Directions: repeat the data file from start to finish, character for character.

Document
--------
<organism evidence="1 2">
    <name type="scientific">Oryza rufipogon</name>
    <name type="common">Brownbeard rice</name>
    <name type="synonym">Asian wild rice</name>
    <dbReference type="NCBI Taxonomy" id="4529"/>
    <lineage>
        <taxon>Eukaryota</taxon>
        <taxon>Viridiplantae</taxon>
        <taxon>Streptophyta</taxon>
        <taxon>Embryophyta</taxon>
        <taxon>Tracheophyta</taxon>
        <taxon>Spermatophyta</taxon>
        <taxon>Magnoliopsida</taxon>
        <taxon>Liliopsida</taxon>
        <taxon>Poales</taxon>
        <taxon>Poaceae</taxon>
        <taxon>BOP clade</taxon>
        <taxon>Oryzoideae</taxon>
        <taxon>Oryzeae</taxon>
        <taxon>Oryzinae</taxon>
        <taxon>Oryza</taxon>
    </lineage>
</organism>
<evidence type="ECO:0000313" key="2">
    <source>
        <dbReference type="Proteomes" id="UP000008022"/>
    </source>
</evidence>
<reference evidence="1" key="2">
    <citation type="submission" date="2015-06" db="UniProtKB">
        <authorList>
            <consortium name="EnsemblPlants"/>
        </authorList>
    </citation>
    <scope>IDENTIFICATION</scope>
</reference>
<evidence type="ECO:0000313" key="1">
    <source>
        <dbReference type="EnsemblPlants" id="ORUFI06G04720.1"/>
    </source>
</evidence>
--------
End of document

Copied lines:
<organism evidence="1 2">
    <name type="scientific">Oryza rufipogon</name>
    <name type="common">Brownbeard rice</name>
    <name type="synonym">Asian wild rice</name>
    <dbReference type="NCBI Taxonomy" id="4529"/>
    <lineage>
        <taxon>Eukaryota</taxon>
        <taxon>Viridiplantae</taxon>
        <taxon>Streptophyta</taxon>
        <taxon>Embryophyta</taxon>
        <taxon>Tracheophyta</taxon>
        <taxon>Spermatophyta</taxon>
        <taxon>Magnoliopsida</taxon>
        <taxon>Liliopsida</taxon>
        <taxon>Poales</taxon>
        <taxon>Poaceae</taxon>
        <taxon>BOP clade</taxon>
        <taxon>Oryzoideae</taxon>
        <taxon>Oryzeae</taxon>
        <taxon>Oryzinae</taxon>
        <taxon>Oryza</taxon>
    </lineage>
</organism>
<evidence type="ECO:0000313" key="2">
    <source>
        <dbReference type="Proteomes" id="UP000008022"/>
    </source>
</evidence>
<reference evidence="1" key="2">
    <citation type="submission" date="2015-06" db="UniProtKB">
        <authorList>
            <consortium name="EnsemblPlants"/>
        </authorList>
    </citation>
    <scope>IDENTIFICATION</scope>
</reference>
<evidence type="ECO:0000313" key="1">
    <source>
        <dbReference type="EnsemblPlants" id="ORUFI06G04720.1"/>
    </source>
</evidence>